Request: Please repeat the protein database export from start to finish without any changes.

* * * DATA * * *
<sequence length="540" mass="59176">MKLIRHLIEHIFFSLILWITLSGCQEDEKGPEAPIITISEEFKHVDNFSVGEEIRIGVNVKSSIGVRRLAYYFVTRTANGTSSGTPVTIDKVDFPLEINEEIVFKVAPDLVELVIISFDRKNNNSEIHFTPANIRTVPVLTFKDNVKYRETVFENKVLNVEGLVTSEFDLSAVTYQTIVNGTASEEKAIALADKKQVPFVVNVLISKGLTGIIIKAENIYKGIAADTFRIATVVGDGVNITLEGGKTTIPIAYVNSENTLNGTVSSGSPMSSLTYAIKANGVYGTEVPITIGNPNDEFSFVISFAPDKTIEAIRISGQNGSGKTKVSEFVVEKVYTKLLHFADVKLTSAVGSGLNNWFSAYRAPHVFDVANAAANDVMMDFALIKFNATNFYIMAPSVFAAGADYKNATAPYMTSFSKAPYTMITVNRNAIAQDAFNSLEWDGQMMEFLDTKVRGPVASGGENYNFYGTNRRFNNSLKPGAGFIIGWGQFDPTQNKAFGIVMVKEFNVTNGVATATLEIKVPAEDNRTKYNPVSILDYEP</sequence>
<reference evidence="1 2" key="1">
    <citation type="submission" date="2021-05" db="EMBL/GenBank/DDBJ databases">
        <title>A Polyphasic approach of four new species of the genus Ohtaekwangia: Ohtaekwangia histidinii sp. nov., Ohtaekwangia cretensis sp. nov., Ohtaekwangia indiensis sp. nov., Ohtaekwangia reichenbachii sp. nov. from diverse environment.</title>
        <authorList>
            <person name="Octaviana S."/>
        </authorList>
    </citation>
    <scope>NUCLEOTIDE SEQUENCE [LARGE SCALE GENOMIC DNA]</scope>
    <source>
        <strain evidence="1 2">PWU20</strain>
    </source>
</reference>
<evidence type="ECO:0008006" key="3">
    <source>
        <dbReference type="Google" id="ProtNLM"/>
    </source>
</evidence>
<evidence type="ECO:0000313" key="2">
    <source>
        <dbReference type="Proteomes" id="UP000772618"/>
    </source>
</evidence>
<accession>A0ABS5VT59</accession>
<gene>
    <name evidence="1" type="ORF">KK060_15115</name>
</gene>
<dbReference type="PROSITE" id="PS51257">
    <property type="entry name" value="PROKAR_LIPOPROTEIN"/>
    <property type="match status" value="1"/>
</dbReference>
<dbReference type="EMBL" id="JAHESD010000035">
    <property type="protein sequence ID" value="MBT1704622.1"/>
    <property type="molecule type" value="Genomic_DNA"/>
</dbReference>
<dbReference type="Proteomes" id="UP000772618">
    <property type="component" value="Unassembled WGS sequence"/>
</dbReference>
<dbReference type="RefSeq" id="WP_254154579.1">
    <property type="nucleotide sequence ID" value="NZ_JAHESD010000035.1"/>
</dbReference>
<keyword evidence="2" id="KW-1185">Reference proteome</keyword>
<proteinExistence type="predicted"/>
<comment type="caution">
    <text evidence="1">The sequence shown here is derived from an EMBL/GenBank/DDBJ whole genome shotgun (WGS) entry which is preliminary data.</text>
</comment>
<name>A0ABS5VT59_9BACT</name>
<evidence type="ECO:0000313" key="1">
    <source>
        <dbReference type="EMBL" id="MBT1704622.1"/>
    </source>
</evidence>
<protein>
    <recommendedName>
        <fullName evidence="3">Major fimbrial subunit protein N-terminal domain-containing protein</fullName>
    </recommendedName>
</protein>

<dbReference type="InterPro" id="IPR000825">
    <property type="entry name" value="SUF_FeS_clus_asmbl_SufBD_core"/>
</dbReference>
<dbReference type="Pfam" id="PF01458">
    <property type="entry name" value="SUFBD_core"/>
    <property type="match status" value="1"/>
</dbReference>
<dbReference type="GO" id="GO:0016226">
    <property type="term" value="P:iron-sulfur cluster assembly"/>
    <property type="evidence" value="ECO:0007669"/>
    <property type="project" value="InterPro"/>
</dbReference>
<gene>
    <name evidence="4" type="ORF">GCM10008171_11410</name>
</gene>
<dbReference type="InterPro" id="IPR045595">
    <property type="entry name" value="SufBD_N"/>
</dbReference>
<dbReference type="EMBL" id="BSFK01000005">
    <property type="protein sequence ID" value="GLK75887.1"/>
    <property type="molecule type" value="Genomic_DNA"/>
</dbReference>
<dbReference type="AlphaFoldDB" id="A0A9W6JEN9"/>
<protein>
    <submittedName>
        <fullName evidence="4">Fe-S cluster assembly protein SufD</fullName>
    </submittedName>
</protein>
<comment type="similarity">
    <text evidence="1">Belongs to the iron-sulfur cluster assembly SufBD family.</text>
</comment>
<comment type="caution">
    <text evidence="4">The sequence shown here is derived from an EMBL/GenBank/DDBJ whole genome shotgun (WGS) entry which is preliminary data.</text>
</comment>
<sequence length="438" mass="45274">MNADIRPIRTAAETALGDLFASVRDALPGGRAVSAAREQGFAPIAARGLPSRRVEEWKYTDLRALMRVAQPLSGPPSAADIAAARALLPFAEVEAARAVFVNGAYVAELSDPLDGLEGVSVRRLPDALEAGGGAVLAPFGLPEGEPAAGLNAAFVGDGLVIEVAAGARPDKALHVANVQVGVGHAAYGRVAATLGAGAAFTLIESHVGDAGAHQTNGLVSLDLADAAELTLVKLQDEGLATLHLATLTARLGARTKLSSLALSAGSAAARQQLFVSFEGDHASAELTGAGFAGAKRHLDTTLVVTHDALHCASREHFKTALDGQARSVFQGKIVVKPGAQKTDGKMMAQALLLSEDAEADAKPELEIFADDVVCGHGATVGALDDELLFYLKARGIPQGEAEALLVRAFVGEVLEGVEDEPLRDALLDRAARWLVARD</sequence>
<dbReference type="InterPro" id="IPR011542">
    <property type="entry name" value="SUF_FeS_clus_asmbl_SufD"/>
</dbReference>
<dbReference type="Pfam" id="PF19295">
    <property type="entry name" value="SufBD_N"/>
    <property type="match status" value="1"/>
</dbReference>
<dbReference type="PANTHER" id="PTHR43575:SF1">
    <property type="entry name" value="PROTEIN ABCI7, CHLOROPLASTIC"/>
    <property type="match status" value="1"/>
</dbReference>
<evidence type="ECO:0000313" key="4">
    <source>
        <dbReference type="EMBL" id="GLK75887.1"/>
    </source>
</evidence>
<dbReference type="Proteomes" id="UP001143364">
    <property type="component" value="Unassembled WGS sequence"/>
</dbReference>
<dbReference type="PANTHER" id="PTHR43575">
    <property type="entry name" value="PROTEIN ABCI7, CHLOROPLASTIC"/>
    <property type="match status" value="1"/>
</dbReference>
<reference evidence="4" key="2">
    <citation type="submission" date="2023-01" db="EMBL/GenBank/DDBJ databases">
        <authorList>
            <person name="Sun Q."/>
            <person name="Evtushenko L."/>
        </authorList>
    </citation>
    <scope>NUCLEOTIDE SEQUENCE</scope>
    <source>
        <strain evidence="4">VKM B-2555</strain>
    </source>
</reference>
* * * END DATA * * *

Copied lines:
<sequence length="540" mass="59176">MKLIRHLIEHIFFSLILWITLSGCQEDEKGPEAPIITISEEFKHVDNFSVGEEIRIGVNVKSSIGVRRLAYYFVTRTANGTSSGTPVTIDKVDFPLEINEEIVFKVAPDLVELVIISFDRKNNNSEIHFTPANIRTVPVLTFKDNVKYRETVFENKVLNVEGLVTSEFDLSAVTYQTIVNGTASEEKAIALADKKQVPFVVNVLISKGLTGIIIKAENIYKGIAADTFRIATVVGDGVNITLEGGKTTIPIAYVNSENTLNGTVSSGSPMSSLTYAIKANGVYGTEVPITIGNPNDEFSFVISFAPDKTIEAIRISGQNGSGKTKVSEFVVEKVYTKLLHFADVKLTSAVGSGLNNWFSAYRAPHVFDVANAAANDVMMDFALIKFNATNFYIMAPSVFAAGADYKNATAPYMTSFSKAPYTMITVNRNAIAQDAFNSLEWDGQMMEFLDTKVRGPVASGGENYNFYGTNRRFNNSLKPGAGFIIGWGQFDPTQNKAFGIVMVKEFNVTNGVATATLEIKVPAEDNRTKYNPVSILDYEP</sequence>
<reference evidence="1 2" key="1">
    <citation type="submission" date="2021-05" db="EMBL/GenBank/DDBJ databases">
        <title>A Polyphasic approach of four new species of the genus Ohtaekwangia: Ohtaekwangia histidinii sp. nov., Ohtaekwangia cretensis sp. nov., Ohtaekwangia indiensis sp. nov., Ohtaekwangia reichenbachii sp. nov. from diverse environment.</title>
        <authorList>
            <person name="Octaviana S."/>
        </authorList>
    </citation>
    <scope>NUCLEOTIDE SEQUENCE [LARGE SCALE GENOMIC DNA]</scope>
    <source>
        <strain evidence="1 2">PWU20</strain>
    </source>
</reference>
<evidence type="ECO:0008006" key="3">
    <source>
        <dbReference type="Google" id="ProtNLM"/>
    </source>
</evidence>
<evidence type="ECO:0000313" key="2">
    <source>
        <dbReference type="Proteomes" id="UP000772618"/>
    </source>
</evidence>
<accession>A0ABS5VT59</accession>
<gene>
    <name evidence="1" type="ORF">KK060_15115</name>
</gene>
<dbReference type="PROSITE" id="PS51257">
    <property type="entry name" value="PROKAR_LIPOPROTEIN"/>
    <property type="match status" value="1"/>
</dbReference>
<dbReference type="EMBL" id="JAHESD010000035">
    <property type="protein sequence ID" value="MBT1704622.1"/>
    <property type="molecule type" value="Genomic_DNA"/>
</dbReference>
<dbReference type="Proteomes" id="UP000772618">
    <property type="component" value="Unassembled WGS sequence"/>
</dbReference>
<dbReference type="RefSeq" id="WP_254154579.1">
    <property type="nucleotide sequence ID" value="NZ_JAHESD010000035.1"/>
</dbReference>
<keyword evidence="2" id="KW-1185">Reference proteome</keyword>
<proteinExistence type="predicted"/>
<comment type="caution">
    <text evidence="1">The sequence shown here is derived from an EMBL/GenBank/DDBJ whole genome shotgun (WGS) entry which is preliminary data.</text>
</comment>
<name>A0ABS5VT59_9BACT</name>
<evidence type="ECO:0000313" key="1">
    <source>
        <dbReference type="EMBL" id="MBT1704622.1"/>
    </source>
</evidence>
<protein>
    <recommendedName>
        <fullName evidence="3">Major fimbrial subunit protein N-terminal domain-containing protein</fullName>
    </recommendedName>
</protein>

<dbReference type="InterPro" id="IPR000825">
    <property type="entry name" value="SUF_FeS_clus_asmbl_SufBD_core"/>
</dbReference>
<dbReference type="Pfam" id="PF01458">
    <property type="entry name" value="SUFBD_core"/>
    <property type="match status" value="1"/>
</dbReference>
<dbReference type="GO" id="GO:0016226">
    <property type="term" value="P:iron-sulfur cluster assembly"/>
    <property type="evidence" value="ECO:0007669"/>
    <property type="project" value="InterPro"/>
</dbReference>
<gene>
    <name evidence="4" type="ORF">GCM10008171_11410</name>
</gene>
<dbReference type="InterPro" id="IPR045595">
    <property type="entry name" value="SufBD_N"/>
</dbReference>
<dbReference type="EMBL" id="BSFK01000005">
    <property type="protein sequence ID" value="GLK75887.1"/>
    <property type="molecule type" value="Genomic_DNA"/>
</dbReference>
<dbReference type="AlphaFoldDB" id="A0A9W6JEN9"/>
<protein>
    <submittedName>
        <fullName evidence="4">Fe-S cluster assembly protein SufD</fullName>
    </submittedName>
</protein>
<comment type="similarity">
    <text evidence="1">Belongs to the iron-sulfur cluster assembly SufBD family.</text>
</comment>
<comment type="caution">
    <text evidence="4">The sequence shown here is derived from an EMBL/GenBank/DDBJ whole genome shotgun (WGS) entry which is preliminary data.</text>
</comment>
<sequence length="438" mass="45274">MNADIRPIRTAAETALGDLFASVRDALPGGRAVSAAREQGFAPIAARGLPSRRVEEWKYTDLRALMRVAQPLSGPPSAADIAAARALLPFAEVEAARAVFVNGAYVAELSDPLDGLEGVSVRRLPDALEAGGGAVLAPFGLPEGEPAAGLNAAFVGDGLVIEVAAGARPDKALHVANVQVGVGHAAYGRVAATLGAGAAFTLIESHVGDAGAHQTNGLVSLDLADAAELTLVKLQDEGLATLHLATLTARLGARTKLSSLALSAGSAAARQQLFVSFEGDHASAELTGAGFAGAKRHLDTTLVVTHDALHCASREHFKTALDGQARSVFQGKIVVKPGAQKTDGKMMAQALLLSEDAEADAKPELEIFADDVVCGHGATVGALDDELLFYLKARGIPQGEAEALLVRAFVGEVLEGVEDEPLRDALLDRAARWLVARD</sequence>
<dbReference type="InterPro" id="IPR011542">
    <property type="entry name" value="SUF_FeS_clus_asmbl_SufD"/>
</dbReference>
<dbReference type="Pfam" id="PF19295">
    <property type="entry name" value="SufBD_N"/>
    <property type="match status" value="1"/>
</dbReference>
<dbReference type="PANTHER" id="PTHR43575:SF1">
    <property type="entry name" value="PROTEIN ABCI7, CHLOROPLASTIC"/>
    <property type="match status" value="1"/>
</dbReference>
<evidence type="ECO:0000313" key="4">
    <source>
        <dbReference type="EMBL" id="GLK75887.1"/>
    </source>
</evidence>
<dbReference type="Proteomes" id="UP001143364">
    <property type="component" value="Unassembled WGS sequence"/>
</dbReference>
<dbReference type="PANTHER" id="PTHR43575">
    <property type="entry name" value="PROTEIN ABCI7, CHLOROPLASTIC"/>
    <property type="match status" value="1"/>
</dbReference>
<reference evidence="4" key="2">
    <citation type="submission" date="2023-01" db="EMBL/GenBank/DDBJ databases">
        <authorList>
            <person name="Sun Q."/>
            <person name="Evtushenko L."/>
        </authorList>
    </citation>
    <scope>NUCLEOTIDE SEQUENCE</scope>
    <source>
        <strain evidence="4">VKM B-2555</strain>
    </source>
</reference>